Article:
Diploma is the highest award offered by the Lifesaving Society. It is designed for those seeking a challenging opportunity to demonstrate exceptional lifesaving ability and leadership. The Diploma award encourages excellence in practical ability and theoretical knowledge either by the development of superior aquatic skills (Part A1) or through the completion of a major project or assignment (Part A2).

Prerequisites: Distinction, NLS, or Lifesaving Instructor.

Evaluation: All items are evaluated by a Lifesaving Society examiner.

A minimum total of 66 percent on both Part A and Part B, the written exam, is a passing grade. Less than 50 percent in any one item (including the numbered parts of Part B) constitutes a failure. A total of 80 percent on both Part A and Part B is a pass with honours. Fractional marks may be used.

Numerical marking, unique to the Diploma award, discriminates between a pass and an honours performance. A minimum passing mark is obtained by meeting the Must Sees. Honours marks are obtained by completing the test items to near perfection.

It may be useful to combine small Diploma classes with other classes, such as Distinction, to provide an adequate number of candidates to perform rescues, etc.

Test items:

  1. Demonstrate an understanding of the principles and techniques of water rescue and the importance of increasing public awareness of the responsibility each Canadian assumes when working or playing in, on or near the water. Complete a comprehensive theoretical written exam (Part B) based on the contents of the current edition of the Canadian Lifesaving Manual, Alert: Lifeguarding in Action and other literature as specified from time to time.
  2. Demonstrate ANY TWO of the following three items:
    1. Carrying a passive victim 50 m in 1 minute and 15 seconds, using a control carry. Both you and the victim would be starting in the water.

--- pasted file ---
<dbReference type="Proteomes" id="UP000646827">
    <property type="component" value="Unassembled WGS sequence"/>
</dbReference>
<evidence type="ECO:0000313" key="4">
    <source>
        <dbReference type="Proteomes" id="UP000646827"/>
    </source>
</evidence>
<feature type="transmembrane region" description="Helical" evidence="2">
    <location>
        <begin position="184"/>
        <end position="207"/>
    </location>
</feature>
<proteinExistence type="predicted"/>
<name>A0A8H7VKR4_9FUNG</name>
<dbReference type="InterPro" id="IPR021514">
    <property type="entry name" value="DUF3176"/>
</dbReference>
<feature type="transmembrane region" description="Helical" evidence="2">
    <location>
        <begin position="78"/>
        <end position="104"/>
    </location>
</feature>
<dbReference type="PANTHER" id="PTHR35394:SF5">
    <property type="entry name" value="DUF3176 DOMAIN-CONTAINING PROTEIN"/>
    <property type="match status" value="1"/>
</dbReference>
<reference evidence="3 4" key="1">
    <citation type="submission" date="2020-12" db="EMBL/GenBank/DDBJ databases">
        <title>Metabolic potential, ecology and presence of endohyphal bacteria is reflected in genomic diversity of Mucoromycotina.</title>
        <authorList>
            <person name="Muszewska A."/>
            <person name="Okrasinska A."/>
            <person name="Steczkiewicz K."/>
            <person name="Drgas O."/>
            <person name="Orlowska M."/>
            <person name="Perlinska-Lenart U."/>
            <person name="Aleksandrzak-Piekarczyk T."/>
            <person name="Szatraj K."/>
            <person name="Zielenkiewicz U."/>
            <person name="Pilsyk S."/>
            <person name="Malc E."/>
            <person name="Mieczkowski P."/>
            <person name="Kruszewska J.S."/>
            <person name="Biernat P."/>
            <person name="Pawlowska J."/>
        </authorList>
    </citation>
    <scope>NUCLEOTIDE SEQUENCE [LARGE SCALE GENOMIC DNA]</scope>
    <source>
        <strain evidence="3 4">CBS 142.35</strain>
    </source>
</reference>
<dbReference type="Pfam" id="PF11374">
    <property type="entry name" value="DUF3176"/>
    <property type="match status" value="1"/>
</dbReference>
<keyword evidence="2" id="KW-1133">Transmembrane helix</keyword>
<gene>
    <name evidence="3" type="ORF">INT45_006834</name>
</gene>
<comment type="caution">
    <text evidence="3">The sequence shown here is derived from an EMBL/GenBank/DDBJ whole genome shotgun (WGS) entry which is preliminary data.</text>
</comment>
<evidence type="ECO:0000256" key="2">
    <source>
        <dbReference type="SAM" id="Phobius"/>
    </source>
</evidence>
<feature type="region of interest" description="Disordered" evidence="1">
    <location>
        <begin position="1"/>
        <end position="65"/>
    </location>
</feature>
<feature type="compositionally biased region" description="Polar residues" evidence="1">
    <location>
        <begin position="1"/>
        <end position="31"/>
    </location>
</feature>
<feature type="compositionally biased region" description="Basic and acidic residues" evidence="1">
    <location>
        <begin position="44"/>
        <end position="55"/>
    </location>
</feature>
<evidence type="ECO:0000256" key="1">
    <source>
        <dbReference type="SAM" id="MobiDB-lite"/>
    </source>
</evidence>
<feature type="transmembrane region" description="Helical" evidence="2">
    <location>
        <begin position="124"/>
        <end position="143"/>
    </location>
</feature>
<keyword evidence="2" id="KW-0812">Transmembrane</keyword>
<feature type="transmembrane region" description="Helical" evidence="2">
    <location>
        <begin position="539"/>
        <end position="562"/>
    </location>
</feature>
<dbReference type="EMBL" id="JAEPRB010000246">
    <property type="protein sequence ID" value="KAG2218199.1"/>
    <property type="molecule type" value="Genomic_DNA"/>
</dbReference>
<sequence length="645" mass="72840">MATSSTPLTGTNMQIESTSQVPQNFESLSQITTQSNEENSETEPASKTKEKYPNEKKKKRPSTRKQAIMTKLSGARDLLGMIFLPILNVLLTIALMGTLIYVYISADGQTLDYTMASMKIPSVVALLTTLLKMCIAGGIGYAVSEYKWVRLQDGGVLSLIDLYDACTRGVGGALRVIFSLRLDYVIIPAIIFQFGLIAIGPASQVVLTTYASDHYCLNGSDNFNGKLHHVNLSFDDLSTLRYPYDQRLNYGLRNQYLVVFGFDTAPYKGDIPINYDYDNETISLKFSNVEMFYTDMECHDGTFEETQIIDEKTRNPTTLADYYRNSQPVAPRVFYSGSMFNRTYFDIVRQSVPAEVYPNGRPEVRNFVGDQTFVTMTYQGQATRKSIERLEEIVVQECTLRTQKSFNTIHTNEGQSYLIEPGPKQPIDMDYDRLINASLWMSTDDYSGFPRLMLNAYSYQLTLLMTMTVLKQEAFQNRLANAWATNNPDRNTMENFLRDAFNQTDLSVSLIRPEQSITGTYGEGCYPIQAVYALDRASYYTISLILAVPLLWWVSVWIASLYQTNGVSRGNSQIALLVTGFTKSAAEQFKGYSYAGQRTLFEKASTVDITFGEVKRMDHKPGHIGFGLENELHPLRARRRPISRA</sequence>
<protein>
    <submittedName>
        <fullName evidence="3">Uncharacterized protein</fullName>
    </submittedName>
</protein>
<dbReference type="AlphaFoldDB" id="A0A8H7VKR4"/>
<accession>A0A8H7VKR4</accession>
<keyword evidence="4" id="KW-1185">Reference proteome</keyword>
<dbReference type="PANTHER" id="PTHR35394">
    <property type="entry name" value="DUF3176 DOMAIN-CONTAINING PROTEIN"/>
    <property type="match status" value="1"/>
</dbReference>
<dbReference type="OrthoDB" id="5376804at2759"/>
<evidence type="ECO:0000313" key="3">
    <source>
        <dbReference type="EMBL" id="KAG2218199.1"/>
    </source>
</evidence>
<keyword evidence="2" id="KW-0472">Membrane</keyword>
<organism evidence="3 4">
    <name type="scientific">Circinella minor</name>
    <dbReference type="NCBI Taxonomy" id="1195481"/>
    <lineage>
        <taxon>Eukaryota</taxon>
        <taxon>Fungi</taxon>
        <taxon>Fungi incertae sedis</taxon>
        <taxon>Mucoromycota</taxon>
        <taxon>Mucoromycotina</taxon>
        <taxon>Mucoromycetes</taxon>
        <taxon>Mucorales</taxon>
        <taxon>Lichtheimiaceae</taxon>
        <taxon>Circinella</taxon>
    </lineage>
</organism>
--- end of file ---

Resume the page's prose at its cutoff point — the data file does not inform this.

2. Swimming head-up, 25 m in 16 seconds.
    3. Wearing a shirt and pants, entering the water and swimming a 15 m approach. Surface diving to recover a submerged, non-breathing victim from a depth of 2—3 m and surfacing in 20 seconds. Moving the victim to the nearest point of safety and applying rescue breathing.
  3. Demonstrate the following:
    1. Entering the water with equipment and then donning a mask, fins and snorkel underwater. Clearing the mask and snorkel on one breath. Surfacing and swimming 25 m, demonstrating the ability to use the equipment effectively.
    2. Removing from the water three types of victims in circumstances described by the examiner.
    3. Four consecutive and stationary somersaults (two forward and two backyard) in a tuck position.
  4. Perform a rescue in a situation designed to emphasize decision-making (priorities), leadership and competent emergency care for a victim suffering from one of the following:
    • Heart attack
    • Diabetic emergency
    • Seizure
    • Spinal injury
    • Head injury
    • Note that the situation may involve more than one victim, trained or untrained bystanders, and other rescuers.

  5. Direct a rescue in circumstances in which you are unable to intervene or act directly. Assume a leadership role in assessing the situation and determining victim type(s) and the extent of injuries, if any. Direct bystanders or others in the performance of the rescue.
  6. Swim continuously 800 m in 17 minutes, using these strokes in the following order:
    • 200 m front crawl
    • 200 m back crawl
    • 200 m breaststroke
    • 200 m choice of stroke